Ra=1.5×109
. Zhang et al. [23] presented PIV measurements for turbulent thermal natural convection in a large enclosure with small heat source and simulated using three turbulence models of
kε,standard, RNGkεandV2F
. They demonstrated that the numerical results of the
RNGkε
turbulence model have better consistency with experimental data at the centerline of the cavity than others.
Thanks to the advances in computer memories and CPUtechnologies, recently many researchers studied numerically 2D and 3D turbulent natural convection in enclosures. Markatos and Pericleous [24] presented a numerical method to solve the laminar/turbulent flow and heat transfer within a square cavity that heated from side walls for a range of
103
to
1016
of Rayleigh numbers. They used the
kε
turbulence model for the Rayleigh numbers greater than
106
. Hsieh and Lien [25] studied a buoyancydriven turbulence flow within an enclosure using the unsteady RANS approach and a LowRe number
kε
model. The conjugate turbulent natural convection and surface radiation in a rectangular enclosure filled with air was carried out by Sharma et al [26]. They used the standard
kε
model for the range of Rayleigh number
108
to
1012 .
Also, Ridouance et al [27] investigated the turbulent natural convection in an airfilled isosceles triangular enclosure using lowRe number
kε
model. Peng and Davidson [28] studied on turbulent buoyancy flows in an enclosure differentially heated from side walls with lowRe number
k⍵
models. They founded that the buoyancy source term for turbulence kinetic energy performed strong grid sensitivity and thereafter proposed a damping function to eliminate the refereed griddependency. Altaç and Uğurlubilek [29] assessed six RANS turbulence models of standard k, RNGk, realizable K, K, SSTKand RSM in natural convection from 2D and 3D rectangular enclosures for various aspect ratios while Rayleigh numbers had been varied from
108
to
1013
.
Also, there are some limited 3D numerical studies that have used largeeddy simulation (LES) and direct numerical simulation (DNS) to analysis turbulent natural convection in different heated cavities. For example, A DNS investigation of turbulent flow in an airfilled rectangular enclosure at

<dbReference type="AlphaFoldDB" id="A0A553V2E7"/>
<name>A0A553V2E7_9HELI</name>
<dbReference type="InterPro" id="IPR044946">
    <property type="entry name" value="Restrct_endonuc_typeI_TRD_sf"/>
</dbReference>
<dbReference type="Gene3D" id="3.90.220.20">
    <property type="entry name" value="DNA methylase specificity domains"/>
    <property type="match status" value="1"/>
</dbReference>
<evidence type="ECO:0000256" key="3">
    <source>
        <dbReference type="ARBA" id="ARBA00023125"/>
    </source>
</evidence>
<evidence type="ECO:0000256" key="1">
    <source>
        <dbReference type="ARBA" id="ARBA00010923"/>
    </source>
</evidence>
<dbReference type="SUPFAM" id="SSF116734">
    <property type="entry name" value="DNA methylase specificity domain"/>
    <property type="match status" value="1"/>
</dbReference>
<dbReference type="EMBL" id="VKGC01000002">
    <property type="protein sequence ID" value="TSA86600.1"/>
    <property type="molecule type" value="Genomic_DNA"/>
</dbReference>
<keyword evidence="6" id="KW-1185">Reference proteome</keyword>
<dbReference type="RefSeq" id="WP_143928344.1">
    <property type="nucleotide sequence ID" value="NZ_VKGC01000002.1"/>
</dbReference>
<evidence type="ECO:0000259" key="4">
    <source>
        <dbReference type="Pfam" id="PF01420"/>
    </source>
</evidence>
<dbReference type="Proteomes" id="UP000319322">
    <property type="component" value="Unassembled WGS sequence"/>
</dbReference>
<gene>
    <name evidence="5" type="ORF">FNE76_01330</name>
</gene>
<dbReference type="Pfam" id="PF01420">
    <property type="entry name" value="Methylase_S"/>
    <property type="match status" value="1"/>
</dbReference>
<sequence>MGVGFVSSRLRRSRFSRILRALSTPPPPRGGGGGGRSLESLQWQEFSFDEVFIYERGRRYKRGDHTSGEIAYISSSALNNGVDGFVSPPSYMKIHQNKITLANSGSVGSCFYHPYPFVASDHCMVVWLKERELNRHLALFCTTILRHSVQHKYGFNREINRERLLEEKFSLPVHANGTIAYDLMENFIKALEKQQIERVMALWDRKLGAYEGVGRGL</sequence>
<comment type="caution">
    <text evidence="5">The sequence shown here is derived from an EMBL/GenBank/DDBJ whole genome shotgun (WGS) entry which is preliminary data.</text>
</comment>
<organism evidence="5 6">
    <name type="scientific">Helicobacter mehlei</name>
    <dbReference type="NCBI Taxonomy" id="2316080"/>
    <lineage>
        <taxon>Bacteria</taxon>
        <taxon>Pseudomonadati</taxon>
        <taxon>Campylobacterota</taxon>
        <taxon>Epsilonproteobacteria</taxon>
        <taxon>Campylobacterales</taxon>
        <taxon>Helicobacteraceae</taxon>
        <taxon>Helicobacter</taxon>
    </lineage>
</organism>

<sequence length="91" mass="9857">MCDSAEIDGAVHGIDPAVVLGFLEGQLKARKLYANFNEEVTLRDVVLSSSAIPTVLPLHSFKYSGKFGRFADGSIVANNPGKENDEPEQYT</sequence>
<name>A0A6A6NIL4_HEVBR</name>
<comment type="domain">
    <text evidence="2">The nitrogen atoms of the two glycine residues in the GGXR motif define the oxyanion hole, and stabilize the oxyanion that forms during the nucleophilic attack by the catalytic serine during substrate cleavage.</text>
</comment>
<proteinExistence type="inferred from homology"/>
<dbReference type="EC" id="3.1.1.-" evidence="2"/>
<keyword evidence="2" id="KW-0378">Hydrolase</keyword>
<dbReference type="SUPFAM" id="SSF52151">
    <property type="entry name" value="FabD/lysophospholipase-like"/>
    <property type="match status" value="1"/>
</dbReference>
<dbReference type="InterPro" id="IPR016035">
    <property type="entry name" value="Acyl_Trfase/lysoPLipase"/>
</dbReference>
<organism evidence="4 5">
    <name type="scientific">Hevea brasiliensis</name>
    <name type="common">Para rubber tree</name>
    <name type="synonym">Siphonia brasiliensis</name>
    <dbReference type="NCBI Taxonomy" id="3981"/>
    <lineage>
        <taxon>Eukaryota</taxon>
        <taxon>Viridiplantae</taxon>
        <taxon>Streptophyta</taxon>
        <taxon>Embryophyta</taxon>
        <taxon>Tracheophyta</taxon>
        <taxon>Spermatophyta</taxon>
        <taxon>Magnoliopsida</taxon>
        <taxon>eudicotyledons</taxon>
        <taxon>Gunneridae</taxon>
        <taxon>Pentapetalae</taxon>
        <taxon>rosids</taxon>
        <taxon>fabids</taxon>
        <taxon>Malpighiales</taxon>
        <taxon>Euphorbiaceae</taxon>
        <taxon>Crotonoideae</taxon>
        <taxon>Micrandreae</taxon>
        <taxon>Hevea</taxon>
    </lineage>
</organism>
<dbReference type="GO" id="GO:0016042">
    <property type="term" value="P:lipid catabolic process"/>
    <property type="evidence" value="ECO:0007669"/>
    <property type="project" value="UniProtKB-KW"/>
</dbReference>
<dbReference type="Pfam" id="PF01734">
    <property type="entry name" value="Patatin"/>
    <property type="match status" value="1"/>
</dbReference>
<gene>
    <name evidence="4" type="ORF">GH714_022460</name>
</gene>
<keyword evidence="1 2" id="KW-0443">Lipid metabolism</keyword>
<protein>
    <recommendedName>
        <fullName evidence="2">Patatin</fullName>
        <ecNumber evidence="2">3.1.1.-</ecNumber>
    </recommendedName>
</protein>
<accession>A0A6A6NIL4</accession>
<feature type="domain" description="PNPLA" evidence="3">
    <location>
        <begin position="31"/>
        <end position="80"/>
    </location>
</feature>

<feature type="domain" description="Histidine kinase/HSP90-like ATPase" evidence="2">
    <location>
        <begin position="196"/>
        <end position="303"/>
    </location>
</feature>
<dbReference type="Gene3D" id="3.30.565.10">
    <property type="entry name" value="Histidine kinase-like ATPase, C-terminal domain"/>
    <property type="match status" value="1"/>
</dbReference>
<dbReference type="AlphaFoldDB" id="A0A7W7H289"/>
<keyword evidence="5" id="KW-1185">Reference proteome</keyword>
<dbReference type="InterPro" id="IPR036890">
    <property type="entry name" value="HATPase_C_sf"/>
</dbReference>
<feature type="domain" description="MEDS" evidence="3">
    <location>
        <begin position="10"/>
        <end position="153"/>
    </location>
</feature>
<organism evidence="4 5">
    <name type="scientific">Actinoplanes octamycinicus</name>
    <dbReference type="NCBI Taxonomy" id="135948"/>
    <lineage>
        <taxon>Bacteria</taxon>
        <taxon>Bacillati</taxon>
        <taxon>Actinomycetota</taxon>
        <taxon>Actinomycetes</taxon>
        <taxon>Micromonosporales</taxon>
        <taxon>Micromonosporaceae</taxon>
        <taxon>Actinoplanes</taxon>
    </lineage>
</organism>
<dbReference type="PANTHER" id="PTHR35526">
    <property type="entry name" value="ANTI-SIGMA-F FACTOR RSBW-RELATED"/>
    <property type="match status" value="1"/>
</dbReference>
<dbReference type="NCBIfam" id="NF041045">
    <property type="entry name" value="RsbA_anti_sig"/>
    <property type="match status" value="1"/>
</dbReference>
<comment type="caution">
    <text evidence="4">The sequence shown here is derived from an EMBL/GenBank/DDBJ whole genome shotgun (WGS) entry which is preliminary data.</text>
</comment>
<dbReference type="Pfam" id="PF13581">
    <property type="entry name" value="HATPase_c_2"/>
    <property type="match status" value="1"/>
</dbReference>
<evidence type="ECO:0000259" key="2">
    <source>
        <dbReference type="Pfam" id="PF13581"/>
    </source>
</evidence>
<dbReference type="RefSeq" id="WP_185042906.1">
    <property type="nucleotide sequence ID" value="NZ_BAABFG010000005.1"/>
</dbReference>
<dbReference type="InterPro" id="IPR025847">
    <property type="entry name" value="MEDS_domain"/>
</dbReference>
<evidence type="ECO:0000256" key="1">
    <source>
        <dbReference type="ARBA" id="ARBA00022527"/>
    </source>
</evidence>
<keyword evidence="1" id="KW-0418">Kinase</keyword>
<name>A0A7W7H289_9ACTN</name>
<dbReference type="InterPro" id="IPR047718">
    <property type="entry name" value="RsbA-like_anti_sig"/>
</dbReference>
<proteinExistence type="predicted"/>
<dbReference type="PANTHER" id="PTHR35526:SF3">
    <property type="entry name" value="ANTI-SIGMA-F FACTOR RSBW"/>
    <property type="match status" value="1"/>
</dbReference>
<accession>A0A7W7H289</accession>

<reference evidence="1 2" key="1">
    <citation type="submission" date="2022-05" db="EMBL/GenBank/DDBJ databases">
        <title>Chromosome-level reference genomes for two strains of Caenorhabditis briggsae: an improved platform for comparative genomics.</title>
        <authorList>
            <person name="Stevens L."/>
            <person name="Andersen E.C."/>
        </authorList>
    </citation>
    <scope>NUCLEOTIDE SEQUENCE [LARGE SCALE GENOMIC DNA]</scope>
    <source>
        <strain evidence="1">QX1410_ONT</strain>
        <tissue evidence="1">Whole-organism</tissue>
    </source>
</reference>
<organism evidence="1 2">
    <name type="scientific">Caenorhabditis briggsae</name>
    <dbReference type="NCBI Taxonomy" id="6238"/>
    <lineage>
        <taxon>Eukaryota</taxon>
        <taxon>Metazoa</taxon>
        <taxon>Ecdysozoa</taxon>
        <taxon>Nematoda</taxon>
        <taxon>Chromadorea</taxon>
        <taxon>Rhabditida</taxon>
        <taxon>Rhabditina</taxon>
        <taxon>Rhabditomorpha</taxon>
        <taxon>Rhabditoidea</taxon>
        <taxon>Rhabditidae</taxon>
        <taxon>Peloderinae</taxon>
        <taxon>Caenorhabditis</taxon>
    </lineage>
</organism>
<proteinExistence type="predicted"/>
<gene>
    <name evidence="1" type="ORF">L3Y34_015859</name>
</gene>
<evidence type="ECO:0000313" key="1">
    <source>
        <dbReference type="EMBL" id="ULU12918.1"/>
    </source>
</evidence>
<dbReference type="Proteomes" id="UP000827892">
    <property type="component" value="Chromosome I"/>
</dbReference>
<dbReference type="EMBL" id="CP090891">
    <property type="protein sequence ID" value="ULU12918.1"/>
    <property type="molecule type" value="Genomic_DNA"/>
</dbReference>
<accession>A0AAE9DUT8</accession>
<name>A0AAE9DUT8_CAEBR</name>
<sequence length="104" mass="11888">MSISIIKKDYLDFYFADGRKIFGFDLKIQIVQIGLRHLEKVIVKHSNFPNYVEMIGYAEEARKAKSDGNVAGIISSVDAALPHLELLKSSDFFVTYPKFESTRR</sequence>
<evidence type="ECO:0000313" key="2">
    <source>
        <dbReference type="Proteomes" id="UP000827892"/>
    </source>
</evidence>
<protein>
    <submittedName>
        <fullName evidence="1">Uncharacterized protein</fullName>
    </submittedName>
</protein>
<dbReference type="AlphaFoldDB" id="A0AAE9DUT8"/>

Ra=4.5×1010
has been carried out by Trias et al. [30]. They expressed that their DNS results have showed that the transition of the vertical boundary layer occurs at more downstream positions than those observed in experimental and previous numerical works. Also, Zhang et al. [31] used the LES numerical method for investigation turbulent natural convection in a differentially heated square cavity and showed that their LES method has a good agreement with the existing numerical and experimental data.
There are some research studies on turbulent natural convection in an enclosure for various aspect ratios and titled angles. Choudhary and Subudhi [32]carried out an experimental study turbulent natural convection in an enclosure filled with AL_{2}O_{3}Water nanofluid and investigated the effect of different aspect ratio, Rayleigh numbers and volume concentration on enhancement or deterioration heat transfer. Cooper et al [33] performed an experimental investigation of buoyancy flows and focused on the effect of tilt angle on buoyancy flows inside tall, rectangular, differentially heated cavities. Baїri [34] performed a numerical and experimental study on natural convection in titled square air filled cavity and presented NusseltRayleigh correlation for range of Rayleigh number
10 to1010
and different tilt angles
0°to 360°
.
For most practical buoyancy flows of engineering application, the Rayleigh number is larger than
108